Serving Front Range Families a Dose of the Raptors.
Glendale’s Infinity Park has a long history of community involvement, with a particular focus on local youth and families. On Saturday the 13th of May, the Raptors continued that tradition, beginning a new relationship with one of the most exciting and important non-profits in the country: HopeKids. Creating a powerful, unique community for families with a child suffering a life-threatening illness, the Colorado chapter of HopeKids facilitates ongoing events and activities for residents of the Front Range and beyond. On Saturday, many participating families got their first taste of rugby, as the Glendale’s Elite Men’s and Women’s Division One teams hosted of a pair of back-to-back, friendly matches. Infinity Park and the Raptors welcomed HopeKids families by donating tickets for the game.
HopeKids is a national non-profit, founded in Arizona in 2001, with chapters across the country. Joining Arizona, Kansas City, Minnesota, and North Texas, the Colorado chapter was founded just over a year ago. Executive Director Howie Hutchinson explains that one of the most important aspects of HopeKids is that the program serves the entire family – parents and siblings alongside the sick child – by creating an ongoing calendar of events in which families can participate. By working with local communities, HopeKids Colorado is averaging 15 events per month, but as Hutchinson explains, there’s much more to the program than just activities: “That’s just the surface level. Sure the events are fun and exciting, but the real impact happens when all these families come together. They understand what others are going through and they form a kind of support community.” As both a community meeting place and a hub for Colorado entertainment, Infinity Park presents a perfect venue for the organization, and joins a long list of Colorado businesses working with HopeKids to improve the lives of participants.
Collectively, the five HopeKids chapters serve more than 3,500 families, approximately 275 of which belong to the Colorado chapter Hutchinson oversees. Continued growth is expected, however, and the Colorado program receives between 20 and 30 new applicants every month. Funding for HopeKids comes from the community; from individuals and companies, but often through donations in-kind – tickets donated for a sports event or theater space for a film screening, for instance. These donations allow HopeKids to do a lot with a little. Using minimal resources to maximize opportunities for families is an important aspect of the work done by the organization nationally. Hutchinson and his colleague, Program Director Lisa Sweeney, represent the entire staff of HopeKids Colorado. In spite of the small staff, HopeKids works to ensure that all of its events are easily accessible to the families it services, both in terms of cost and planning. Hutchinson, who has worked for non-profits for a decade, says that the organization wants every event to be free for participating families, supplementing donations with fundraising when necessary.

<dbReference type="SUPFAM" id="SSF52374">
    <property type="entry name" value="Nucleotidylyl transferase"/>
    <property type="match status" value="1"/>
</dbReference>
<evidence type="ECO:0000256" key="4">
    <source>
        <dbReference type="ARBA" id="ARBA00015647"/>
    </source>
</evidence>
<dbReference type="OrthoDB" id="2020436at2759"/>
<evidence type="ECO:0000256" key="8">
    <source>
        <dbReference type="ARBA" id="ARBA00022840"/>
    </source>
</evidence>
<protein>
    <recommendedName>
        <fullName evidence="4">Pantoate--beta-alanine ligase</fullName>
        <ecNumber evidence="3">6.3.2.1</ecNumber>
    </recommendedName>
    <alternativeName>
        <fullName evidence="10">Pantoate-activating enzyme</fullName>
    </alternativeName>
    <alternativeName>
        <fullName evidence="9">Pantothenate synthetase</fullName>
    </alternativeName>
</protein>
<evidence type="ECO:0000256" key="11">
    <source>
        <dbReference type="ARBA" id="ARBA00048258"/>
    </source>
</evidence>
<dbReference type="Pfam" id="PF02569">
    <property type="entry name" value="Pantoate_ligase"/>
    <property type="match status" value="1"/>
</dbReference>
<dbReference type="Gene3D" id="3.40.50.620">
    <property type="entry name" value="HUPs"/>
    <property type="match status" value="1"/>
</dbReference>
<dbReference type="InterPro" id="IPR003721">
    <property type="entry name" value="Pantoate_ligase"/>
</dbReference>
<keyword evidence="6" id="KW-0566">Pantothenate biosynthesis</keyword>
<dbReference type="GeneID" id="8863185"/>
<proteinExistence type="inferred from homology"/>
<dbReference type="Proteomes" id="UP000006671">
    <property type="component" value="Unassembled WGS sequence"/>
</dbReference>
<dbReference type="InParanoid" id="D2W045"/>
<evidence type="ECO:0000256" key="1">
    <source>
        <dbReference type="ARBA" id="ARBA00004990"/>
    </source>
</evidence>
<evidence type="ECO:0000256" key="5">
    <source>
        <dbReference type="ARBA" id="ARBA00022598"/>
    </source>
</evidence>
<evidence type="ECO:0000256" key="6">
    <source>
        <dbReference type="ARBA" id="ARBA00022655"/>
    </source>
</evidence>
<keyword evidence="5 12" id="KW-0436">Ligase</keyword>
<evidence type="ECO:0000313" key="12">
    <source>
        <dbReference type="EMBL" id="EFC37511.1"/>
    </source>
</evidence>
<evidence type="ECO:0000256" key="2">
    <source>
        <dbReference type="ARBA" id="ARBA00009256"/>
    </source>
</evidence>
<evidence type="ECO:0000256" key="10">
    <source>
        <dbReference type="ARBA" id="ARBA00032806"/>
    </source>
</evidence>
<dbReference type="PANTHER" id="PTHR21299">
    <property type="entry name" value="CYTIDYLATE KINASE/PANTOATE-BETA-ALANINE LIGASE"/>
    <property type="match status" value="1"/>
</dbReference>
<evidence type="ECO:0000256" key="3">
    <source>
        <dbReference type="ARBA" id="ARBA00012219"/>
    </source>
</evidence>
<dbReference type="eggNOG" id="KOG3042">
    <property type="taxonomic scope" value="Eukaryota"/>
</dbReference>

Infinity Park’s commitment to its fans and to the community shined through on Saturday, with the facility donating tickets for all HopeKids attendees. For most, the weekend games were their first exposure to rugby, and though they had not seen the sport before, when asked the youngsters said they were excited after hearing promotions on the radio and seeing them on social media. The men’s elite team delivered on the promise of excitement, routing the visiting NorCal Pelicans 88-5. Some of the young HopeKids participants expressed concern at the absence of helmets and pads, but were reassured that serious injuries are rare. Asked about their impressions of the game, these fans-in-the-making made it clear that even without a precise grasp of the sport’s rules or strategy, the pure athleticism of the Raptor players was impressive.
Community commitment is a cornerstone of Glendale’s Infinity Park, and of the Raptors. In partnering with organizations like HopeKids, the facility and teams are able to demonstrate that commitment, while working to help enrich the lives of families struggling to face the challenges of life-threatening illnesses. Like players on the pitch, these families embody rugby’s tough, resilient ethos – the smiles at Saturday’s game show that hope is, indeed, powerful medicine.